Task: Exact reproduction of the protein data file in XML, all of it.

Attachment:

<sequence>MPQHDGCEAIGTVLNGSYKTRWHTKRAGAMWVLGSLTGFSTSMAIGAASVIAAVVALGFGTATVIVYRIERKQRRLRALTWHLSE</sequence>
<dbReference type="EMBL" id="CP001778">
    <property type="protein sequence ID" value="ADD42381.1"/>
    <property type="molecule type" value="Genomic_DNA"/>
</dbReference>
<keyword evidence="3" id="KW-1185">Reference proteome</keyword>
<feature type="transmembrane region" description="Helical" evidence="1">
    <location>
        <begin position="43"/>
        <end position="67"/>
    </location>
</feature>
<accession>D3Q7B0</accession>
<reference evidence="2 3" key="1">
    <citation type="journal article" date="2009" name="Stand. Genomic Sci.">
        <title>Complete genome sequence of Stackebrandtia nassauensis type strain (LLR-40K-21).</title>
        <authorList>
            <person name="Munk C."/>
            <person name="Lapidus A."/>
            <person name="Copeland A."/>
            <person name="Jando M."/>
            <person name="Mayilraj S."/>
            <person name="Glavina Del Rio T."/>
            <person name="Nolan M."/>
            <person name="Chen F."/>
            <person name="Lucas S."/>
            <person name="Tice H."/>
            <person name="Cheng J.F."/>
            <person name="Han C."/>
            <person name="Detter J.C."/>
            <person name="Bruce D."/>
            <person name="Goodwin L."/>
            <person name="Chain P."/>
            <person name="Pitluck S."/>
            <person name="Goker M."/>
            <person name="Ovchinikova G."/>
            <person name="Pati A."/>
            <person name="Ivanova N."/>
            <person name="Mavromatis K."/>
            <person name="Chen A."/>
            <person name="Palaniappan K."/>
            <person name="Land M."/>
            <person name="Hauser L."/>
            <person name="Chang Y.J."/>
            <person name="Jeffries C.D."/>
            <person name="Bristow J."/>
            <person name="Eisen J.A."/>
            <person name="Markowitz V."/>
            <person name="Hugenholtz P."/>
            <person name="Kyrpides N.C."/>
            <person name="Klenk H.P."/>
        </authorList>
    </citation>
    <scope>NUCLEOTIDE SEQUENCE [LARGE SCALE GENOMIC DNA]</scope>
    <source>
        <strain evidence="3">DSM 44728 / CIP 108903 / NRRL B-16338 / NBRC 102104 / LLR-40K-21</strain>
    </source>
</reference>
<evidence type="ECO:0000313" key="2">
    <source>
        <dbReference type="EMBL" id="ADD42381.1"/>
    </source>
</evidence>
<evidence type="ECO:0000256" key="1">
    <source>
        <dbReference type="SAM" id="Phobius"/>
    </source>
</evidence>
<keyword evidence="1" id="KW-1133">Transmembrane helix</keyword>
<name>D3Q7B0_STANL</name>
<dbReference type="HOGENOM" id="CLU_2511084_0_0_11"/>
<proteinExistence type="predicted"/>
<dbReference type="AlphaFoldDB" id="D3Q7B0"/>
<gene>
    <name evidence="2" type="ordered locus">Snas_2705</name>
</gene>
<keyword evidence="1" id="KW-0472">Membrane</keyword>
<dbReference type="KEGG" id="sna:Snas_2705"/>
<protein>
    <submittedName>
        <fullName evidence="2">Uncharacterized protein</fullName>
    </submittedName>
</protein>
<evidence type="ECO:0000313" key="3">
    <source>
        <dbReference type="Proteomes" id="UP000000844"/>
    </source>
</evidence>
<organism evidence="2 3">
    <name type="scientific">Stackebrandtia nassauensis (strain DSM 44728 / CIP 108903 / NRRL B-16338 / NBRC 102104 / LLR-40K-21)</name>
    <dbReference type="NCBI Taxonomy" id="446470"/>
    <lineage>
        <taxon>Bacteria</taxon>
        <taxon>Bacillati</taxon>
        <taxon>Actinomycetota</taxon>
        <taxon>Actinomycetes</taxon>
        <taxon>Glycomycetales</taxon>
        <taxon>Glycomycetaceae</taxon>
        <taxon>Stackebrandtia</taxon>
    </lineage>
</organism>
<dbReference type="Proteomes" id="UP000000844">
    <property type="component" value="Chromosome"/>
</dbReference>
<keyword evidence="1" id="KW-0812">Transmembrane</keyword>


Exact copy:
<sequence>MPQHDGCEAIGTVLNGSYKTRWHTKRAGAMWVLGSLTGFSTSMAIGAASVIAAVVALGFGTATVIVYRIERKQRRLRALTWHLSE</sequence>
<dbReference type="EMBL" id="CP001778">
    <property type="protein sequence ID" value="ADD42381.1"/>
    <property type="molecule type" value="Genomic_DNA"/>
</dbReference>
<keyword evidence="3" id="KW-1185">Reference proteome</keyword>
<feature type="transmembrane region" description="Helical" evidence="1">
    <location>
        <begin position="43"/>
        <end position="67"/>
    </location>
</feature>
<accession>D3Q7B0</accession>
<reference evidence="2 3" key="1">
    <citation type="journal article" date="2009" name="Stand. Genomic Sci.">
        <title>Complete genome sequence of Stackebrandtia nassauensis type strain (LLR-40K-21).</title>
        <authorList>
            <person name="Munk C."/>
            <person name="Lapidus A."/>
            <person name="Copeland A."/>
            <person name="Jando M."/>
            <person name="Mayilraj S."/>
            <person name="Glavina Del Rio T."/>
            <person name="Nolan M."/>
            <person name="Chen F."/>
            <person name="Lucas S."/>
            <person name="Tice H."/>
            <person name="Cheng J.F."/>
            <person name="Han C."/>
            <person name="Detter J.C."/>
            <person name="Bruce D."/>
            <person name="Goodwin L."/>
            <person name="Chain P."/>
            <person name="Pitluck S."/>
            <person name="Goker M."/>
            <person name="Ovchinikova G."/>
            <person name="Pati A."/>
            <person name="Ivanova N."/>
            <person name="Mavromatis K."/>
            <person name="Chen A."/>
            <person name="Palaniappan K."/>
            <person name="Land M."/>
            <person name="Hauser L."/>
            <person name="Chang Y.J."/>
            <person name="Jeffries C.D."/>
            <person name="Bristow J."/>
            <person name="Eisen J.A."/>
            <person name="Markowitz V."/>
            <person name="Hugenholtz P."/>
            <person name="Kyrpides N.C."/>
            <person name="Klenk H.P."/>
        </authorList>
    </citation>
    <scope>NUCLEOTIDE SEQUENCE [LARGE SCALE GENOMIC DNA]</scope>
    <source>
        <strain evidence="3">DSM 44728 / CIP 108903 / NRRL B-16338 / NBRC 102104 / LLR-40K-21</strain>
    </source>
</reference>
<evidence type="ECO:0000313" key="2">
    <source>
        <dbReference type="EMBL" id="ADD42381.1"/>
    </source>
</evidence>
<evidence type="ECO:0000256" key="1">
    <source>
        <dbReference type="SAM" id="Phobius"/>
    </source>
</evidence>
<keyword evidence="1" id="KW-1133">Transmembrane helix</keyword>
<name>D3Q7B0_STANL</name>
<dbReference type="HOGENOM" id="CLU_2511084_0_0_11"/>
<proteinExistence type="predicted"/>
<dbReference type="AlphaFoldDB" id="D3Q7B0"/>
<gene>
    <name evidence="2" type="ordered locus">Snas_2705</name>
</gene>
<keyword evidence="1" id="KW-0472">Membrane</keyword>
<dbReference type="KEGG" id="sna:Snas_2705"/>
<protein>
    <submittedName>
        <fullName evidence="2">Uncharacterized protein</fullName>
    </submittedName>
</protein>
<evidence type="ECO:0000313" key="3">
    <source>
        <dbReference type="Proteomes" id="UP000000844"/>
    </source>
</evidence>
<organism evidence="2 3">
    <name type="scientific">Stackebrandtia nassauensis (strain DSM 44728 / CIP 108903 / NRRL B-16338 / NBRC 102104 / LLR-40K-21)</name>
    <dbReference type="NCBI Taxonomy" id="446470"/>
    <lineage>
        <taxon>Bacteria</taxon>
        <taxon>Bacillati</taxon>
        <taxon>Actinomycetota</taxon>
        <taxon>Actinomycetes</taxon>
        <taxon>Glycomycetales</taxon>
        <taxon>Glycomycetaceae</taxon>
        <taxon>Stackebrandtia</taxon>
    </lineage>
</organism>
<dbReference type="Proteomes" id="UP000000844">
    <property type="component" value="Chromosome"/>
</dbReference>
<keyword evidence="1" id="KW-0812">Transmembrane</keyword>